My Mexican Christmas Tree

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Two of my Mexican tin ornaments…

I have always loved Mexican tin ornaments…so shiny and colorful!  I began collecting them many years ago but never really had a way to display them.  Our family Christmas tree has always been decorated only with Hallmark ornaments.  And I’ve been collecting Hallmark ornaments  since they first came out in 1973 – but that’s a story for another post…

I know it was a few years after we moved into our house in Hoover, AL, that I decided to have a Mexican tree in my family room.  It started slowly…we had a small tree we used in our apartment while we were waiting for our house to be built.  It was the perfect size for our family room.  So I put together and began decorating.  I used poinsettia stems and the tin ornaments the first year.  And I added chili pepper lights in green and red too – for a little zing!  I remember the first year only having a few strings of chili pepper lights.  A friend of mine who loves day after Christmas shopping, found a few more sets one year and called me to see if I wanted any.  I said “YES!” and said picked them up for me.   I used those lights until just two years ago when so many had gone out I decided to just use multi-colored lights because I couldn’t find chili pepper lights anywhere in town.

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The purple sugar skull ornament that I found recently at Myers Plants and Pottery in Pelham, AL

Every year, I try to add something new to the tree.  Every time I’ve traveled to New Mexico, Colorado and California, I’ve brought back an ornament.  One year I found a few small sombreros and decided to use them as a tree topper.  Worked out better than I thought it would!  Locally, I’ve found ornaments at World Market and Target.  This year, I went by Myers Plants and Pottery in Pelham, AL,  and found two sugar skull ornaments to add to the tree – one in white and the other purple.   Finding these at Myers was a total shock!  Then again, this is the place where I’ve found amazing Talavera pottery pieces too so…

 

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My daughter Emily places poinsettia flowers around the tree before we began decorating with the ornaments.

This year, my daughter Emily helped me with the Mexican tree.  We worked together so seamlessly and had it done in no time.  After I added the multi-colored lights, she quickly began filling in the spaces with poinsettia flowers.  We worked on the ornaments together and each one filled the perfect spot.  I remember when my kids were little and would clump ornaments into one spot.  After we were done, I would “re-distribute” the ornaments around the tree to even things out.  That wasn’t the case today.  Emily knew exactly what looked good and where to place things.  As a final touch, we picked up the tree skirt and together worked it around the base of the tree.  Then we placed the pewter manger under the tree.  On either side of the manger, we placed a Mexican mariachi nutcracker and a Mexican Santa doll.  Next year, we’ll add red pepper lights back to the tree.  My sweet husband found a few boxes while he was out running errands earlier in the day and brought them home for me!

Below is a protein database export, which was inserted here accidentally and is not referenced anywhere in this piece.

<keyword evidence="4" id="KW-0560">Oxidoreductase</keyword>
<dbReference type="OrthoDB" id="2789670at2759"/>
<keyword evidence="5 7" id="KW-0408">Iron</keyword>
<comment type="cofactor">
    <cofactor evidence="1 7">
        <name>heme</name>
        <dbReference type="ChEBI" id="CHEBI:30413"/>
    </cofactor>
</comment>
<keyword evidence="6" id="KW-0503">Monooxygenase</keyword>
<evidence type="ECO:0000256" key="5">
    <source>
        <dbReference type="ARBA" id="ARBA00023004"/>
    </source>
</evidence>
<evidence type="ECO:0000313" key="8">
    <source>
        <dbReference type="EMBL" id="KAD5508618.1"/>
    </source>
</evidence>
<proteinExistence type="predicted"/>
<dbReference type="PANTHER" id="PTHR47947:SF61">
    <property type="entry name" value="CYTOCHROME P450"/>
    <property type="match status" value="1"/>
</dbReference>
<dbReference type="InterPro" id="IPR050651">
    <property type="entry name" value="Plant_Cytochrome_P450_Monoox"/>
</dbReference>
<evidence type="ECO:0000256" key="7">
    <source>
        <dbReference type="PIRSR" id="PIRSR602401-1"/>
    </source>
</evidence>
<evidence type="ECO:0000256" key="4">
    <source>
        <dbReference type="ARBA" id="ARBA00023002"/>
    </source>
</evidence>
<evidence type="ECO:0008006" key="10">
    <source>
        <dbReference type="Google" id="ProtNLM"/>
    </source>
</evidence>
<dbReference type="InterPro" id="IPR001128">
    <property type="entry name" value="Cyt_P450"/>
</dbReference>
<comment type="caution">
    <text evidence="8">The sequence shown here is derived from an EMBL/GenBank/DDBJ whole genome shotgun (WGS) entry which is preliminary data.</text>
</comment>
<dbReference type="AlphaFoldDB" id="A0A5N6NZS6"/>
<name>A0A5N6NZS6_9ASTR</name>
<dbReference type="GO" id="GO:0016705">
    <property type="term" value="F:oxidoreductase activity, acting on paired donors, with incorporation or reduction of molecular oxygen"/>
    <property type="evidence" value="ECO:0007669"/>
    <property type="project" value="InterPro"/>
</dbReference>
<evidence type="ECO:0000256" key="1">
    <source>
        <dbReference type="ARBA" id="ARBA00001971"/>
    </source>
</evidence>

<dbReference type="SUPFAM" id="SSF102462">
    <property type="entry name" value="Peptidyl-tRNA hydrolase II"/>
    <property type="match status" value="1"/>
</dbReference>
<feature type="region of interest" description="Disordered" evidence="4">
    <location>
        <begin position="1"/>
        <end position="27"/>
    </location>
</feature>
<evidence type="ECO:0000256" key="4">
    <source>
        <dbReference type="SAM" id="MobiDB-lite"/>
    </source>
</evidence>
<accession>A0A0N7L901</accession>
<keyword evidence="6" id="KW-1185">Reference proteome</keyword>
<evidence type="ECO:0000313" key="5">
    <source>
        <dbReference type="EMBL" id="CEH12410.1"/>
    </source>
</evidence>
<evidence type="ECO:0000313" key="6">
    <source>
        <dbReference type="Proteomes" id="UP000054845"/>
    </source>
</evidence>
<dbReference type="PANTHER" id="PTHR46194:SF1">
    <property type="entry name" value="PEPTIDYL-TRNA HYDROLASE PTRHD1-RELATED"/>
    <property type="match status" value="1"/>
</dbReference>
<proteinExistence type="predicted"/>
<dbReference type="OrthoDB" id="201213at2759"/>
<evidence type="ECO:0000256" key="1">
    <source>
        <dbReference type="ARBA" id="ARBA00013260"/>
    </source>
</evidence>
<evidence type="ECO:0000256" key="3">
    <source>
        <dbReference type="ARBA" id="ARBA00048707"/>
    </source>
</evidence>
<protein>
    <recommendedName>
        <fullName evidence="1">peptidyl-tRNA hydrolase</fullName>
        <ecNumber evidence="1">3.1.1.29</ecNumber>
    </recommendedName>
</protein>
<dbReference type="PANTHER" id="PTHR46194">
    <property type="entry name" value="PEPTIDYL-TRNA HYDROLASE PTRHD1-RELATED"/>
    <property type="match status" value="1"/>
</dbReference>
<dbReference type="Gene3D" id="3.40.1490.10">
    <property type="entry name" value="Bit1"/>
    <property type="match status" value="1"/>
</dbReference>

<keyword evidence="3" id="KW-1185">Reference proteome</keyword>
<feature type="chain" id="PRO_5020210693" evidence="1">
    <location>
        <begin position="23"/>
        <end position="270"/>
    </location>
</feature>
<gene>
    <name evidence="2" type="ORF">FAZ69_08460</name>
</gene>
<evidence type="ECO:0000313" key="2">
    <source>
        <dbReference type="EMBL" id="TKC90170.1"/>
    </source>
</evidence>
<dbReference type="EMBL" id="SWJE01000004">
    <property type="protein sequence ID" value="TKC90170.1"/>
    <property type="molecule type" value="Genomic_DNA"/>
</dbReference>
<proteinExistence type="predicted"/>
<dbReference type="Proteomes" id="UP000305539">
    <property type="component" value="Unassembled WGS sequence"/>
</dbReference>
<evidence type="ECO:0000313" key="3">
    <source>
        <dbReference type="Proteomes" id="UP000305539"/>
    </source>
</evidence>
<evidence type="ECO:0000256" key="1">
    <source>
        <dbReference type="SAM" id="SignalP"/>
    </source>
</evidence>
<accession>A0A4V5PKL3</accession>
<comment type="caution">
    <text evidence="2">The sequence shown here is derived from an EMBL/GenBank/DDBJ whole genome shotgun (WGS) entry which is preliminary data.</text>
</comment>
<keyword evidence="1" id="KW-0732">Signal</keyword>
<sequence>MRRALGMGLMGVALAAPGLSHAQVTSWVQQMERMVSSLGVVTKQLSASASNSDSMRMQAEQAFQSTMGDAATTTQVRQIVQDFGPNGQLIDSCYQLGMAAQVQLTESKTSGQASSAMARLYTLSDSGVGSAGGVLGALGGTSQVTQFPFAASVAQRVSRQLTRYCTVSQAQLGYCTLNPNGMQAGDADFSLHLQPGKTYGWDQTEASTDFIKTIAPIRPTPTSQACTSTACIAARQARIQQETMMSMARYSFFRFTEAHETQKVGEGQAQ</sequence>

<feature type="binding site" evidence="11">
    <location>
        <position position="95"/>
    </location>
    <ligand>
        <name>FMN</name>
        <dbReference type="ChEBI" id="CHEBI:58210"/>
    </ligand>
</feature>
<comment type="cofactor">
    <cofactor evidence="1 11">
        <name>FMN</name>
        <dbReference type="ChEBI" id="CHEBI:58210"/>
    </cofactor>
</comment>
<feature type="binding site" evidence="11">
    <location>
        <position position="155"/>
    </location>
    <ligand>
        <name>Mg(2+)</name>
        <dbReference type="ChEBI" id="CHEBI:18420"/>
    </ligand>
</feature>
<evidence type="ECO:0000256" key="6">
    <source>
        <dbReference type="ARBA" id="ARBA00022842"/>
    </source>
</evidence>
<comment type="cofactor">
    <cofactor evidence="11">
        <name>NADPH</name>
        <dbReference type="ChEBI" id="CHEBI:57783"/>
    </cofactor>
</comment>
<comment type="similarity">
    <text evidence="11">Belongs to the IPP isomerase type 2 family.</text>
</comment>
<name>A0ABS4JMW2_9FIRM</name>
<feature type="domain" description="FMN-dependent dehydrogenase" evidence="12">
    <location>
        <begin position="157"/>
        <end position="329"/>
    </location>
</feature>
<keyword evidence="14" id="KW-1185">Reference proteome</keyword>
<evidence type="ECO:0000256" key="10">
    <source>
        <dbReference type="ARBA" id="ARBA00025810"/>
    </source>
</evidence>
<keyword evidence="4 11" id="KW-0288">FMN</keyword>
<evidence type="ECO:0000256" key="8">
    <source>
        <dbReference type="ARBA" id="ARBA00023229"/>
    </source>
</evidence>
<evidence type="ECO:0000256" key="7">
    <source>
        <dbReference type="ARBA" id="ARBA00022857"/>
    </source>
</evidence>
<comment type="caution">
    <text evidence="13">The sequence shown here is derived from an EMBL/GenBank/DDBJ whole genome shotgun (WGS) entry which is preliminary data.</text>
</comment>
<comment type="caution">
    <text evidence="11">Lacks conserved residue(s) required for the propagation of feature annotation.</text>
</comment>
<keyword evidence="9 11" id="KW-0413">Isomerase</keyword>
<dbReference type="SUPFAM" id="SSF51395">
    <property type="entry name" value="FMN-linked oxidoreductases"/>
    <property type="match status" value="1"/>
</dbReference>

IMG_8207I’m looking at the Mexican tree now as I write this…so peaceful…so beautiful…so colorful…and so Mexican!

Feliz Navidad!

 

 

 

 

 

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Unpacking the poinsettia flowers, pewter manger and sombrero tree toppers for the Mexican tree.

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First step after adding lights is to add the Poinsettia flowers…

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Wreath tin ornament on the left that I bought in San Antonio, Texas…sugar skull ornament on the right. I found this one at Target a few years ago.

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No Mexican tree would be complete without the Virgen de Guadalupe ornament. In fact…I have several on the tree.

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I have several of these ornaments on the tree. I made several of these last year as thank you gifts to my HICA – Hispanic Interest Coalition of Alabama – board members. The Monarch butterfly is a symbol of immigration.

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This white sugar skull ornament came from Myers Plants and pottery in Pelham, AL.

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My Mexican Mariachi Santa ornament!

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My pewter manger that sits under my Mexican tree every year…

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One thought on “My Mexican Christmas Tree

  1. Pingback: The Monarch Butterfly – A Symbol of Immigration | Southern Señora

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